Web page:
CLARKSTON — After just three months of exploratory meetings that will forever change the future of Clarkston International Bible Church, the congregation voted 77-0 to enter into a partnership with the North American Mission Board.
The vote came May 7 on the heels of a joint worship service celebrating the eight congregations that comprise the growing network of ethnic congregations in Atlanta’s nationally recognized refugee and immigrant community. The congregation has been featured in the Wall Street Journal and New York Times, among other publications, for its outreach.
The Clarkston mother congregation has 150 members and averages 120 in regular morning worship, but the packed joint service was held in the gym. At the conclusion of the service, members of the church adjourned to the standing room only dining hall to cast their votes.
“This is an historic moment for our congregation to partner with NAMB as its first church-based Send Relief hub. We are excited and expectant concerning what God has in store for us next,” said Pastor Trent DeLoach after the vote.
DeLoach and the church’s task force conducted at least seven question-and-answer sessions over the past 12 weeks to communicate the ramifications of the partnership. The vote came exactly three months to the day after NAMB trustees, meeting in Ontario, CA, on Feb. 7 gave the green light to the proposal.
“Our task force did an incredible job of reading every detail in the Asset Purchase Agreement proposing the partnership. Essentially, NAMB will purchase our property for $1 and assume certain obligations and responsibilities. We, in turn, we will write them a $1 check each year for use of the buildings,” he noted.
An architectural review will most likely result in significant improvements to make the complex more efficient. As a result, NAMB will promote the church as a national training center for congregations desiring to know more about how to minister in a diverse community.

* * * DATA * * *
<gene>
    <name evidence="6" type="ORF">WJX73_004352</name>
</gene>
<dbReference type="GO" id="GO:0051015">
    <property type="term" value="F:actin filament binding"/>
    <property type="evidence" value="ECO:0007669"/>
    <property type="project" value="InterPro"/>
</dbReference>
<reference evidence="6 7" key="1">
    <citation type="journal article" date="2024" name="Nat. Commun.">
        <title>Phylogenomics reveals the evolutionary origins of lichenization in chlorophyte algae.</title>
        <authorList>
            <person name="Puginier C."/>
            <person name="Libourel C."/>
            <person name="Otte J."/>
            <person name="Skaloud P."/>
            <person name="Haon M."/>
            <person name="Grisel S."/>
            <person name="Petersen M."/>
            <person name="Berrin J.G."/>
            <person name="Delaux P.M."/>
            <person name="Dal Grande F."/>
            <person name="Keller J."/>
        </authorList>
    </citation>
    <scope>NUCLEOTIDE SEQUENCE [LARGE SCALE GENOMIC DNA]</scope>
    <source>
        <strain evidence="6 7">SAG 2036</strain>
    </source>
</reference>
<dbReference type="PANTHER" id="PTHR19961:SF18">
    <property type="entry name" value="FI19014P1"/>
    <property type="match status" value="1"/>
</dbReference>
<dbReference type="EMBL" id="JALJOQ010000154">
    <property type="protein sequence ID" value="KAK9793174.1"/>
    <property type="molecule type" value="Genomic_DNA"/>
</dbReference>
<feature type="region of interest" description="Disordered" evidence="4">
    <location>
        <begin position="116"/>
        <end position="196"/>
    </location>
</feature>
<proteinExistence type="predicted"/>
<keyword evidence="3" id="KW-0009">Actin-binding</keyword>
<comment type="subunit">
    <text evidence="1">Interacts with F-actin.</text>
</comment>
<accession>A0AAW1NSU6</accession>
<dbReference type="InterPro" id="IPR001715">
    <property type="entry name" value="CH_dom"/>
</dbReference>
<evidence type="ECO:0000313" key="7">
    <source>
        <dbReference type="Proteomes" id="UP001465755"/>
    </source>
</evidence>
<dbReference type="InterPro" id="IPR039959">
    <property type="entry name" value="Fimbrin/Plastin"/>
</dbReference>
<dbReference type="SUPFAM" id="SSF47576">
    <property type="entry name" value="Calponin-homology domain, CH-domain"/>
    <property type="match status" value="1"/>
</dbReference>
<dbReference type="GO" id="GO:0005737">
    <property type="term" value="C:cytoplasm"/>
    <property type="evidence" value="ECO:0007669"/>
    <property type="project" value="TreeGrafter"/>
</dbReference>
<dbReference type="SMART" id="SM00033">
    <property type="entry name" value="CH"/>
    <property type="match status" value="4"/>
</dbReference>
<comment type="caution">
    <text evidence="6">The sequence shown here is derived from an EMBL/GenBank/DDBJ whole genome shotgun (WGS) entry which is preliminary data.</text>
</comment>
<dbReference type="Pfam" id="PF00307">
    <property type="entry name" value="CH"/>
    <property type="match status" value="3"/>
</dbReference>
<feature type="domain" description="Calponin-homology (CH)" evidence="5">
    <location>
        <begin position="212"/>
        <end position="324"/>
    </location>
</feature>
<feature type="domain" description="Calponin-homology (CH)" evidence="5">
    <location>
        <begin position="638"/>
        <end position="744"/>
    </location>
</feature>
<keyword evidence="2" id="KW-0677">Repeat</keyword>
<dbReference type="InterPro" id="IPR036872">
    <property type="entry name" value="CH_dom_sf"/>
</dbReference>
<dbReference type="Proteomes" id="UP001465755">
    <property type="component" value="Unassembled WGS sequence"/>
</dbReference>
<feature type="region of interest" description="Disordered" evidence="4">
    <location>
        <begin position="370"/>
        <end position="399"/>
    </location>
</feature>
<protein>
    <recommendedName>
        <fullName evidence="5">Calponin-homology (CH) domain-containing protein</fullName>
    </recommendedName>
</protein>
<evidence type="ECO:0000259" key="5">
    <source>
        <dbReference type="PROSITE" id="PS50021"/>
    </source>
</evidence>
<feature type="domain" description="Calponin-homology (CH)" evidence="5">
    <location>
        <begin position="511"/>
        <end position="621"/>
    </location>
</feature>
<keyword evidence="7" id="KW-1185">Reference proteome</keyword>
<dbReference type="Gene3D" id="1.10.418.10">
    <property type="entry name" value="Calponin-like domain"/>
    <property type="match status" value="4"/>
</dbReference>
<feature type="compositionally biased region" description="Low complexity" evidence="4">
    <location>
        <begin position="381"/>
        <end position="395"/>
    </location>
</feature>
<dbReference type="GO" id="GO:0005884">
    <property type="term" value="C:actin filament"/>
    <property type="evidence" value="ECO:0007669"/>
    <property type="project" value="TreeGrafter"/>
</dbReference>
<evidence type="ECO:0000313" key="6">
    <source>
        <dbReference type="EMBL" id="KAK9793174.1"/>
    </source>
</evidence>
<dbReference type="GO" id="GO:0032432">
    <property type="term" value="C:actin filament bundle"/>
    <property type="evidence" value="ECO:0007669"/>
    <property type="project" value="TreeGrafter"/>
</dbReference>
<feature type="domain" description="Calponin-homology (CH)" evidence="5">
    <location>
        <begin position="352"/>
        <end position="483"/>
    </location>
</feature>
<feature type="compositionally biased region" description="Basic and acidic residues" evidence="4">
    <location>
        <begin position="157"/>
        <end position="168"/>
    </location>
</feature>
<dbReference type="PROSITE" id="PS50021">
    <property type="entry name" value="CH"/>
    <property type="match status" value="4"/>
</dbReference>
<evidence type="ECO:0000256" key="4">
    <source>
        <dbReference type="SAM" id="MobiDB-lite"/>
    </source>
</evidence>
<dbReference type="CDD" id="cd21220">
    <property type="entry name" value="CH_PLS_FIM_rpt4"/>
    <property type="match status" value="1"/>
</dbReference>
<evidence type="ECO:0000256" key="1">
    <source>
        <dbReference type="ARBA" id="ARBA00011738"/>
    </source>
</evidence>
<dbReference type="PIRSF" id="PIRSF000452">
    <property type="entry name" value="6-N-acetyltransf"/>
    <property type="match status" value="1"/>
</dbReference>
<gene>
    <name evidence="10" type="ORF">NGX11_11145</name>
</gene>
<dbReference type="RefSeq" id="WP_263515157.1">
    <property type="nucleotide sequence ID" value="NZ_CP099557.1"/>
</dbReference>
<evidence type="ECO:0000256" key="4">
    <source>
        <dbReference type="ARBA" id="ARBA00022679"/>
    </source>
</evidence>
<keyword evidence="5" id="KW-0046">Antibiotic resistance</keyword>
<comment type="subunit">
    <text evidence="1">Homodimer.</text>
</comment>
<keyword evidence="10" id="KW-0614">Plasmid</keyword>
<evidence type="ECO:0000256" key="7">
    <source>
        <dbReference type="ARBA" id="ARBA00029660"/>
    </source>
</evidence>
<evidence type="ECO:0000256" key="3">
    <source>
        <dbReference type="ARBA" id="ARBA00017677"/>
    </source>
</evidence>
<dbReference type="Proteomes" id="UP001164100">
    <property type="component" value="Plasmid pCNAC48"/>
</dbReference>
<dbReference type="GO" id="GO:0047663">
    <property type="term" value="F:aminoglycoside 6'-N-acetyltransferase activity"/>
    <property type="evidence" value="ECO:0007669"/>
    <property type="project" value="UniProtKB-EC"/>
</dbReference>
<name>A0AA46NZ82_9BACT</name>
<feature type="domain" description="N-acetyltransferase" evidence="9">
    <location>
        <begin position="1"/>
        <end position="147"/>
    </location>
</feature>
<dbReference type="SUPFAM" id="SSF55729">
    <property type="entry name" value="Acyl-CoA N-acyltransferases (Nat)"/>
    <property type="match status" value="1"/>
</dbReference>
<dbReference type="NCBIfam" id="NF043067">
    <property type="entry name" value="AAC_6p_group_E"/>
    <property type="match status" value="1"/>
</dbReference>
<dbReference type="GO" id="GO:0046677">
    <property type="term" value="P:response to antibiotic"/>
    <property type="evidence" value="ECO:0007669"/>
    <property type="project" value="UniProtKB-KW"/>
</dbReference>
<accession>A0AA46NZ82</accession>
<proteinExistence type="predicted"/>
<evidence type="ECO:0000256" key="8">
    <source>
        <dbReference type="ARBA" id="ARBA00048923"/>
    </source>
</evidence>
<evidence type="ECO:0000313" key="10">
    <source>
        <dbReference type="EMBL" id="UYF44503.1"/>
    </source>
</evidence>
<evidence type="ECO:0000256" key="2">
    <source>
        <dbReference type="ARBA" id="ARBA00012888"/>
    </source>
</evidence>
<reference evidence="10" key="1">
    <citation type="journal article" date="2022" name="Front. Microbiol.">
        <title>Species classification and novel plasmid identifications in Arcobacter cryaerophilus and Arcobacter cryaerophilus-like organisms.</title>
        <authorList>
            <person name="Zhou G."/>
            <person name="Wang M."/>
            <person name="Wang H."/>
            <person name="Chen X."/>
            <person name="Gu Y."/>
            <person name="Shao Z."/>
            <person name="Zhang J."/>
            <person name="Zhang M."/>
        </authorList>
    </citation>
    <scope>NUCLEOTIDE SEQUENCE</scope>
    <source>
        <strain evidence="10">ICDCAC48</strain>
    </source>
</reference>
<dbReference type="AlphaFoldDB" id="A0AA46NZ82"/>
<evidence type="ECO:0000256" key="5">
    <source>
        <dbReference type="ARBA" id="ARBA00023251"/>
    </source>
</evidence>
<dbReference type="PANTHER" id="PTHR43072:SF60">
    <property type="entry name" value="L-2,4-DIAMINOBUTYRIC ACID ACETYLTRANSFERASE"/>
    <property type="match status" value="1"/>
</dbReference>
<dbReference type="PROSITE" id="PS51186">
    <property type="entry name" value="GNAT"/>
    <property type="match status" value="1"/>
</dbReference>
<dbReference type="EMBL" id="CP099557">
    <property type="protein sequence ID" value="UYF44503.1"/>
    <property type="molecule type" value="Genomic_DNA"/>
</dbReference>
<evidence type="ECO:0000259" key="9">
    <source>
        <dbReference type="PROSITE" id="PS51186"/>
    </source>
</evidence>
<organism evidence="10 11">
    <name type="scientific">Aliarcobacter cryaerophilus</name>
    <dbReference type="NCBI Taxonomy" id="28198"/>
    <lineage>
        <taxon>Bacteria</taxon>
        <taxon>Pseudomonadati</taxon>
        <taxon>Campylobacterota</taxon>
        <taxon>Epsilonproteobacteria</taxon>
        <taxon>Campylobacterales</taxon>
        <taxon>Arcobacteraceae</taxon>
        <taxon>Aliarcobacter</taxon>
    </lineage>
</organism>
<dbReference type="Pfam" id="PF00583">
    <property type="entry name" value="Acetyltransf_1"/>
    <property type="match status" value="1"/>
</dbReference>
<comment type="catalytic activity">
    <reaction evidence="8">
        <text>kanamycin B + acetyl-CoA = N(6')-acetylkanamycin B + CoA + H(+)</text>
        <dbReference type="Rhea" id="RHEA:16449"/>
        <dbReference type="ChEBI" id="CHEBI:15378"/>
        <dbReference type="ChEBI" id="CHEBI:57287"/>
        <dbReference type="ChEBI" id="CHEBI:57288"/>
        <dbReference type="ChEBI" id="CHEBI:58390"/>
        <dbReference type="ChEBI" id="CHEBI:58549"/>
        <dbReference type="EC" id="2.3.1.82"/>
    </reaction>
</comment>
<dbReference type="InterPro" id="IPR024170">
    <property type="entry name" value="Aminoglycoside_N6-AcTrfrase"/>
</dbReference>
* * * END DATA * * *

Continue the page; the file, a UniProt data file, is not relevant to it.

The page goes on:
First of two national partnerships for mercy/compassion ministry hubs
The agreement is the first of two being introduced by the Alpharetta-based agency. Others, with different but just as unique ministries, will be added later pending similar affirmations as occurred in Clarkston today.
A second site in Ashland, KY, is under consideration and will serve the Appalachia Region.
David Melber, NAMB vice president for Send Relief which is overseeing the partnership, said the agency “hopes to use each of these as distinctive examples from which congregations nationwide can choose to visit and study and then make practical application when they return home.
“We get a lot of calls from churches requesting missions exposure to different mercy/compassion focused ministries. We want to provide that through such ventures that we are proposing at the Georgia site but not at the expense of the local congregation,” he added.
“NAMB will cover certain operational costs but Clarkston International will continue to worship here as it always has. The only difference is NAMB will help us to tell our story to a wider audience. We will be able to leverage what we have learned over 40 years of ministry, of surviving in a highly transitional community that was not easy at times, and emerging as a congregation that very closely resembles the community in which it is located.
Clarkson congregation on solid financial footing, debt free
DeLoach noted that the church is on sound financial footing, is debt free, and was not motivated by a weak balance sheet. The partnership will accelerate what the congregation is already doing but expand those options, such as providing one- or two-day seminars, more indepth four-or-five-day total immersions for short-term teams, and even longer summer or six-month internships.
In addition to continuing to serve as pastor, DeLoach will gain NAMB missionary status and serve as director of the hub.
During today’s joint worship service, Georgia Baptist Mission Board State Missionary Jerry Baker brought the sermon and detailed the contributions refugees and immigrants have made to the nation. The former Clarkston resident, who now lives in Lawrenceville, noted that Georgia has the nation’s ninth largest immigrant population and Atlanta has the nation’s ninth largest metropolitan area.
He also noted that 105 million of the world’s 214 million immigrant and refugees are Christians.
“Few people realize that nearly half of the world’s immigrants and refugees are fellow believers who are bringing a spiritual dimension to the communities wherever they settle. Statistics also reveal that 74 percent of the immigrants coming to the United States are Christians and 5 percent are Muslim,” he stated.
Another interesting fact is that for the first time in 1,000 years, there are more Christians living below the equator than who live above it. The center of Christianity has now moved from Europe to South and Central America, Baker explained.
Baker acknowledged the sacrifice those in the room have made by pulling up roots and moving to another country. Starting a life over from scratch is something few families have endured.
“God has blessed you in order for you to bless others. May the blessing continue,” he concluded.